The time between Corsicana Lemonade and Stiff was due to a few factors.. I released a solo album [under the name Bop English] and myself and Steve toured it for a while… and we kind of focused on that but the other band members had discovered this gospel, soul guy called Leon Bridges and had started playing with him. I think over time they just wanted to move in different directions and eventually joined his band full-time.
That must have gone down well…
I wasn’t thrilled about it but I completely understand; the kid [Bridges] definitely has something and the guys felt that this was where they wanted to be. I think, well for me anyway, I like being at this point as a musician. Those guys are music-school guys and they studied and developed skill sets that I don’t posses so they saw this opportunity and it was great for them; plus as a business opportunity it made sense too. With their backgrounds it was a natural step for them but, for Steve and I, this band was what we wanted to do. But there is so much in the blues, I mean you could study for years and only scrape the surface. There are genre studies within the blues so to be able to understand it on that level and then to play it and inspire people is incredible, these guys can do it so I wish them well. So… the two guys we brought in are no longer playing with us either so we kind of have a rotating cast right now, ha!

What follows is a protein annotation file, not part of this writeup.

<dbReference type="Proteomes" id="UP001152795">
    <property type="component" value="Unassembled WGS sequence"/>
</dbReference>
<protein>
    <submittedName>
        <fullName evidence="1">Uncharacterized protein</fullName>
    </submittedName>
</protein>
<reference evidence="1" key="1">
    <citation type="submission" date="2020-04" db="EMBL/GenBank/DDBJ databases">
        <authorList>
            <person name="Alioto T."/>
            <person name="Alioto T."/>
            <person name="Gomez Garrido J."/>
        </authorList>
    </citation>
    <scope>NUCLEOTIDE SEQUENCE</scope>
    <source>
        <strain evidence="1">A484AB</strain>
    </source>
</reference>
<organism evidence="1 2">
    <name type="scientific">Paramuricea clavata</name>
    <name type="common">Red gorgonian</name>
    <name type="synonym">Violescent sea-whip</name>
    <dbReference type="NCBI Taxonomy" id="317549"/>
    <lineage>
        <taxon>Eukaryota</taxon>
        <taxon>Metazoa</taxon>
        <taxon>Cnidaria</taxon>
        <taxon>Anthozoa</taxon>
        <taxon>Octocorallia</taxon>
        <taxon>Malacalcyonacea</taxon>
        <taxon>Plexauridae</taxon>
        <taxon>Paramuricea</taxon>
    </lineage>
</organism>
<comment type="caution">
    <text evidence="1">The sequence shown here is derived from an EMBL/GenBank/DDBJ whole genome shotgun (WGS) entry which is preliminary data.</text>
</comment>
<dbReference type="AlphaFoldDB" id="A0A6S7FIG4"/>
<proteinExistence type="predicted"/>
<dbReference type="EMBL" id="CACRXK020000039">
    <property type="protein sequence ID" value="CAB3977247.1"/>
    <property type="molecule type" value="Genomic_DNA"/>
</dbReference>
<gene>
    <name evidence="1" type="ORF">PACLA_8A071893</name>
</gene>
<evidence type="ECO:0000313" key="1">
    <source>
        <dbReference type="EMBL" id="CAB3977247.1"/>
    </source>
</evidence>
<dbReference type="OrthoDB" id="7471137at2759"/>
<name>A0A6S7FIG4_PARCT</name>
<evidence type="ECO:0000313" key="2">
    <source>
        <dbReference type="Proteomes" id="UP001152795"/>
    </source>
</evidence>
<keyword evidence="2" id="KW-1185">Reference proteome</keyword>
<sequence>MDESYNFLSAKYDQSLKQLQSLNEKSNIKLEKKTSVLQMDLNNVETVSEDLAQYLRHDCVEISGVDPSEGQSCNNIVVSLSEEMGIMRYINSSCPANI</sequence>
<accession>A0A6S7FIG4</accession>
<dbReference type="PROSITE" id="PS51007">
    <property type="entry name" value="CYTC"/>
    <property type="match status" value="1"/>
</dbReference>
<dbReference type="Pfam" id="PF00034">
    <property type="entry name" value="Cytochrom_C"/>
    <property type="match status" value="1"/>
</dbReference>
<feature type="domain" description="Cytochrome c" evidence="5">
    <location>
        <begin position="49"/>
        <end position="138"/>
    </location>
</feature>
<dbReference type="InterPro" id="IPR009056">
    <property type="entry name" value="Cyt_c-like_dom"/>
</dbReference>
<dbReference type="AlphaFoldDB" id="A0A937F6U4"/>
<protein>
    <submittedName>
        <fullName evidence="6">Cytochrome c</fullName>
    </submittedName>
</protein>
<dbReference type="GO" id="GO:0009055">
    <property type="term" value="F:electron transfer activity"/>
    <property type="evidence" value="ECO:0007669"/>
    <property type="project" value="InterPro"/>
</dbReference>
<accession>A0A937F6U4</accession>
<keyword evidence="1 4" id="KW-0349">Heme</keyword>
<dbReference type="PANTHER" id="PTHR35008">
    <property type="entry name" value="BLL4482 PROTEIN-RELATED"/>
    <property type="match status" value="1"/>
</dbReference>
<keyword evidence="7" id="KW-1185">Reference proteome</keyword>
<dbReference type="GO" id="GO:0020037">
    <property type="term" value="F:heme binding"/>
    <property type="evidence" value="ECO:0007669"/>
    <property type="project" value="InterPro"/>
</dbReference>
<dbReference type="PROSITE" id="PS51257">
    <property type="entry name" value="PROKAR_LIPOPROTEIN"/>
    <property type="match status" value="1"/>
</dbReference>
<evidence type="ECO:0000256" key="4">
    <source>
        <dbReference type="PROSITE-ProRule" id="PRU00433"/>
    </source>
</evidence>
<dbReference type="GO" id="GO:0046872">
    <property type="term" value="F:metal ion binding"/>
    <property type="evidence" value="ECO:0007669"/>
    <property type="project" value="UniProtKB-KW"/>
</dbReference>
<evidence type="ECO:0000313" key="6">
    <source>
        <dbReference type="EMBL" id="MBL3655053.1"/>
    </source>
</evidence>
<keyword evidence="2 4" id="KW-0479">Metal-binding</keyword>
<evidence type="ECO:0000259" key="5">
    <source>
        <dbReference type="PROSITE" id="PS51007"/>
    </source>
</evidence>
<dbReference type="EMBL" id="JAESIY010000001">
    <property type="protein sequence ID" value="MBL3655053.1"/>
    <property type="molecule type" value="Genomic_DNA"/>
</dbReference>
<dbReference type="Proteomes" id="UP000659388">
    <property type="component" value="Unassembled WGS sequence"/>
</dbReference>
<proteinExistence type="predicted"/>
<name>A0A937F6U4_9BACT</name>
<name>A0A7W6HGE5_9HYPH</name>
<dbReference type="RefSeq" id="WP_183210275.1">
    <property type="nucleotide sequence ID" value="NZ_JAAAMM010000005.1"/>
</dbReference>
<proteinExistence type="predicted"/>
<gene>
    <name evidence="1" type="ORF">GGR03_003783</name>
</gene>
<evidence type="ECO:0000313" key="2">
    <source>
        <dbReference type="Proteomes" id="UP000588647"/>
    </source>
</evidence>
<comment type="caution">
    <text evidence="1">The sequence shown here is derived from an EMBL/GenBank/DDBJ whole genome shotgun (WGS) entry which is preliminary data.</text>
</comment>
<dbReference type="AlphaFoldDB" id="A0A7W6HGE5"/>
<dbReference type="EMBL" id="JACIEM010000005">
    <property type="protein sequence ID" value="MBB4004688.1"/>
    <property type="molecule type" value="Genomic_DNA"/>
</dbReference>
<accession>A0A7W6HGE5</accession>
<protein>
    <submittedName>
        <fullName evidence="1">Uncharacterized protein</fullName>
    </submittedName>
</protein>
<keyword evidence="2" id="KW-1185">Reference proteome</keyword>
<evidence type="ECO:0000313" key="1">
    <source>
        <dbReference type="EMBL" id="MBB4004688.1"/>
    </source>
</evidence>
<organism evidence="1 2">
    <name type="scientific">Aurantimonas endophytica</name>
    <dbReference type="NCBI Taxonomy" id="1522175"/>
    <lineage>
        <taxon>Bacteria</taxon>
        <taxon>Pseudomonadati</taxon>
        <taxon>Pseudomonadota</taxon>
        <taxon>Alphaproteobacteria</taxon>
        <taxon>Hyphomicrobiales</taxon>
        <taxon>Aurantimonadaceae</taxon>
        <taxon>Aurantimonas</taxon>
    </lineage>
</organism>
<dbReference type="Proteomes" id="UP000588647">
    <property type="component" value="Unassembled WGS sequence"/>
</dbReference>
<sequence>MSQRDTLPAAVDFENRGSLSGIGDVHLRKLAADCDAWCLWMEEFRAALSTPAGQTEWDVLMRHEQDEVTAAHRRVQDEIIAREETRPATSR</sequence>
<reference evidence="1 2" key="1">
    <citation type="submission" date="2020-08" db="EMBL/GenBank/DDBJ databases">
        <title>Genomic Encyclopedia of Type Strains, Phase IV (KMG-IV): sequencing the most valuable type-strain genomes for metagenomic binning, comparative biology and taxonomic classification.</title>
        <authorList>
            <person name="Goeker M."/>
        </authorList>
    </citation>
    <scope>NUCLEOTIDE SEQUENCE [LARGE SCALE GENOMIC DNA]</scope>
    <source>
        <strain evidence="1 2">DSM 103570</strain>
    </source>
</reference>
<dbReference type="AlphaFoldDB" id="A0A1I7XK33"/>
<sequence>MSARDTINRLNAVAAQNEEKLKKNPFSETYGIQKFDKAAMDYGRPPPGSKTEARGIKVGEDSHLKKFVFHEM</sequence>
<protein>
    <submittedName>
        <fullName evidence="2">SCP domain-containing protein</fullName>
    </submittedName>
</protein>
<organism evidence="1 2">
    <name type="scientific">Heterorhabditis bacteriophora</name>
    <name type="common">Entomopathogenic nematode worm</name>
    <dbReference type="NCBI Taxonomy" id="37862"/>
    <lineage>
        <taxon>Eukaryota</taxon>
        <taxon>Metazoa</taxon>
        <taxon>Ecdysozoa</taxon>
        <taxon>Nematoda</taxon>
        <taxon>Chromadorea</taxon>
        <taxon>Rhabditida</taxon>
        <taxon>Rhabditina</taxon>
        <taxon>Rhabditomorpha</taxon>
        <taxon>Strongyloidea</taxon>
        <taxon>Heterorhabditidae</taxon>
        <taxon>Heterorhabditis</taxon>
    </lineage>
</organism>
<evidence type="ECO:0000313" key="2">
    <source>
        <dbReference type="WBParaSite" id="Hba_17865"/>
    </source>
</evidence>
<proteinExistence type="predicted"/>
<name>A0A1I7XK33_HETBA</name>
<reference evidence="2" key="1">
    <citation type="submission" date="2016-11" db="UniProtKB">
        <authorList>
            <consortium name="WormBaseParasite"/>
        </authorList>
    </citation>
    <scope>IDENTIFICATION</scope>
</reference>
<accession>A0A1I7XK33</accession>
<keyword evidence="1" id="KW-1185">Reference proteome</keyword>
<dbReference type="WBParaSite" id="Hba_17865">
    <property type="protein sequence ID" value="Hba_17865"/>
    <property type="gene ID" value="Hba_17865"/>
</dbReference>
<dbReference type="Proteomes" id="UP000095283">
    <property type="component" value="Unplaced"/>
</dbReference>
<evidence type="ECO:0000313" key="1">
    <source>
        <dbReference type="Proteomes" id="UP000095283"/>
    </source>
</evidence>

We’ve actually had three different drummers in the last two months… but we have a really young drummer called Jeffrey Olson now and this guy is fresh out of music college but you should hear him play, he is a fully formed musician on every level. And our guitarist is playing what is only his third show with us tonight, there have been a lot of rehearsals! I was lucky to have Josh [Block] for 10 years though. With drummers I always encourage them to play rather than just drum. I’ll put them front and center if they want because they are musicians first and foremost. To me though all the energy of a concert or a composition comes from the drummer, leading from the back so to speak. I would love to be able to play drums myself actually. I have a couple of kits at home but I am nowhere near the level I’d like to be at. I have the utmost respect for drummers who can play well.